Our function then checks if phoneNo.match(phoneRE) evaluates to true or false. In other words, it checks whether or not the string contained in phoneNo matches our regular expression (thus returning an array, which in JavaScript will evaluate to true). If a match is detected, our function returns true to certify that the string is indeed a phone number. If not, a message is displayed warning of the problem and the function returns false.

The most common use for this type of function is in validating user input to a form before allowing it to be submitted. By calling our function in the onSubmit event handler for the form, we can prevent the form from being submitted if the information entered is not properly formatted. Here’s a simple example demonstrating the use of our checkPhoneNumber() function:

<form action="..."
onSubmit="return checkPhoneNumber(this.phone.value);">
<p>Enter phone number (e.g. (123) 456-7890):
<input type=text name=phone></p>
<p><input type=submit></p>
</form>

The user will be unable to submit this form unless a phone number has been entered. Any attempt to do so will produce the error message generated by our checkPhoneNumber() function.

replace()

As its name would suggest, replace() lets you replace matches to a given regular expression with some new string. Let’s say you were a spelling nut and wanted to enforce the old adage “I before E, except after C” to correct such misspellings as “acheive” and “cieling”. What we’d need is a function that takes a string and performs two search-and-replace operations. The first would replace “cie” with “cei”. Here’s the code:
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theString = theString.replace(/cie/gi,"cei");

Simple enough, right? The first parameter is the regular expression that we’re searching for (notice that we’ve set it to “ignore case” and to be “global” so that it finds all occurrences, not just the first), and the second parameter is the string that we want to replace any matches with.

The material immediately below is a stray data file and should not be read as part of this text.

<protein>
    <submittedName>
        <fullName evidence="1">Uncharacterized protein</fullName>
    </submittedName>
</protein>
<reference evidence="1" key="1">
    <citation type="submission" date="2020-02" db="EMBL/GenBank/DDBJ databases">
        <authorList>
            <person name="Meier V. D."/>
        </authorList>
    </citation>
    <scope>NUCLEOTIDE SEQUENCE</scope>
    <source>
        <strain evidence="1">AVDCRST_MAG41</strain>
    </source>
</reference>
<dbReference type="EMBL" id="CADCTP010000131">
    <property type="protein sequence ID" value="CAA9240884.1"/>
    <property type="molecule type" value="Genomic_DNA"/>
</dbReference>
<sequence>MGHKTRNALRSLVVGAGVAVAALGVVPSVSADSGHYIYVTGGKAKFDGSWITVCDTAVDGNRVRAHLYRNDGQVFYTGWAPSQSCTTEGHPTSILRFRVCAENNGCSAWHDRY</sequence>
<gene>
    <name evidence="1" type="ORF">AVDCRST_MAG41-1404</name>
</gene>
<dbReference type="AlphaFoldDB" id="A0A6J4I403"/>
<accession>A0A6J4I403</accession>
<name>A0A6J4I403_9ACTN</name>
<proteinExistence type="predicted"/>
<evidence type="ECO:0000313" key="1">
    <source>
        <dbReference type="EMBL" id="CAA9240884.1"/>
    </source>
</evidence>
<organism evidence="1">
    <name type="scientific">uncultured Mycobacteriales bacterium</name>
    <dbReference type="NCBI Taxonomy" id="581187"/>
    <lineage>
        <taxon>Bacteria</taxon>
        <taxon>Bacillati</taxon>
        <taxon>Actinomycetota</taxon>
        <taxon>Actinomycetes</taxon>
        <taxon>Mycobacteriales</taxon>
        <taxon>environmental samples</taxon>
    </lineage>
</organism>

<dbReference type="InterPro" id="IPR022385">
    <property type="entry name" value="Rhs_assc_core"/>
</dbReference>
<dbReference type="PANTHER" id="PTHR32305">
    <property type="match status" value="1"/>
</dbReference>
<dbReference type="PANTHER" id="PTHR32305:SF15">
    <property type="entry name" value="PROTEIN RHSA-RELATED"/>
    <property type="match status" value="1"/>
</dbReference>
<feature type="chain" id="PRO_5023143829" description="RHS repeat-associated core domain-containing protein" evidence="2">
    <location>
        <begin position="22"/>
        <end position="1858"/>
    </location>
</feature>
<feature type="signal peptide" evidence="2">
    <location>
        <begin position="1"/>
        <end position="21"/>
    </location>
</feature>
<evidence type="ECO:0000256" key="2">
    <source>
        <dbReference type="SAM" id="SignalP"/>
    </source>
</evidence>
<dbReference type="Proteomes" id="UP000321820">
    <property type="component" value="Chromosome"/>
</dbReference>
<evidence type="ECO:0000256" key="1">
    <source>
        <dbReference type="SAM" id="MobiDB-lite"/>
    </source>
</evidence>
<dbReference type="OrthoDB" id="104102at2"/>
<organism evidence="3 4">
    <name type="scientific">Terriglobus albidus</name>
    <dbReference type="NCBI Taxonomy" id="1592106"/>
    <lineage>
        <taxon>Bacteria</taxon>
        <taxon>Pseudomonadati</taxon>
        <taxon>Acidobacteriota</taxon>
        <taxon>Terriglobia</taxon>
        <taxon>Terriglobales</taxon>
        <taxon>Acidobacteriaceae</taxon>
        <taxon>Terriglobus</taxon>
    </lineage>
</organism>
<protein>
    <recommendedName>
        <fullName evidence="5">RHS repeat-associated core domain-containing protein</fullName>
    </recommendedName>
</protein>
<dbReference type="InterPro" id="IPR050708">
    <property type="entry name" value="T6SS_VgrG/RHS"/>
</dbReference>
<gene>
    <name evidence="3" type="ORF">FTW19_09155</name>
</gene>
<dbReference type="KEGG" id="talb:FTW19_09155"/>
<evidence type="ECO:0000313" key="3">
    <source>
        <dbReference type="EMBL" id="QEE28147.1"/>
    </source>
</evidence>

The second replacement is a little more complicated. We want to replace “xei” with “xie” where ‘x’ is any letter except ‘c’. The regular expression to detect instances of “xei” is fairly easy to understand:

/[abd-z]ei/gi

This just detects any letter except ‘c’ (‘a’, ‘b’, and ‘d’ to ‘z’ inclusive), followed by “ei”, and does it in a global, case-insensitive manner.

The complexity comes in defining our replacement string. Obviously, we want to replace the match with “xie”, but the difficulty comes in writing the ‘x’. Remember, we have to replace ‘x’ with whatever letter appears in the matching string. To do this, we need to learn a new trick.

Earlier on, I showed you how parentheses could be used to define a set of alternatives in a regular expression (e.g. ^(ba|na)+$). Well as it turns out, parentheses have another meaning, too. They let us “remember” part of a match, so that we can use it in the replacement string. In this case, we want to remember the portion of the match that corresponds to the [abd-z] in the regular expression. Thus, we surround it with parentheses:

/([abd-z])ei/gi

Now, when specifying the replacement string, we put $1 where we want to insert the portion of the string corresponding to the parenthesised portion of the regular expression. Thus, the code for performing the required substitutions is as follows:

theString = theString.replace(/([abd-z])ei/gi,"$1ie");

To sum it up, here’s the complete function for performing our auto-correction:

function autoCorrect(theString) {
theString = theString.replace(/cie/gi,"cei");
theString = theString.replace(/([abd-z])ei/gi,"$1ie");
return theString;
}

Before you go and use this function on your page, realize that there are exceptions to the “I before E except after C” rule. Weird, huh?

search()

The search() function is similar to the well-known indexOf() function, except it takes a regular expression instead of a string. It then searches the string for the first match to the given regular expression and returns an integer indicating the position in the string (e.g. 0 if the match is at the start of the string, 9 if the match begins with the 10th character in the string). If no match is found, the function returns a value of –1.

Summing it up

Regular expressions are an invaluable tool for verifying user input. By taking advantage of support for regular expressions in JavaScript, that verification can be done without having to resort to complex and potentially costly server-side scripting. In fact, you can make your server-side scripts considerably simpler if you verify user input with JavaScript before allowing that data to be submitted, since your server-side scripts can assume that the data it receives is valid. Simpler scripts run faster, and lighten the load on your Web server.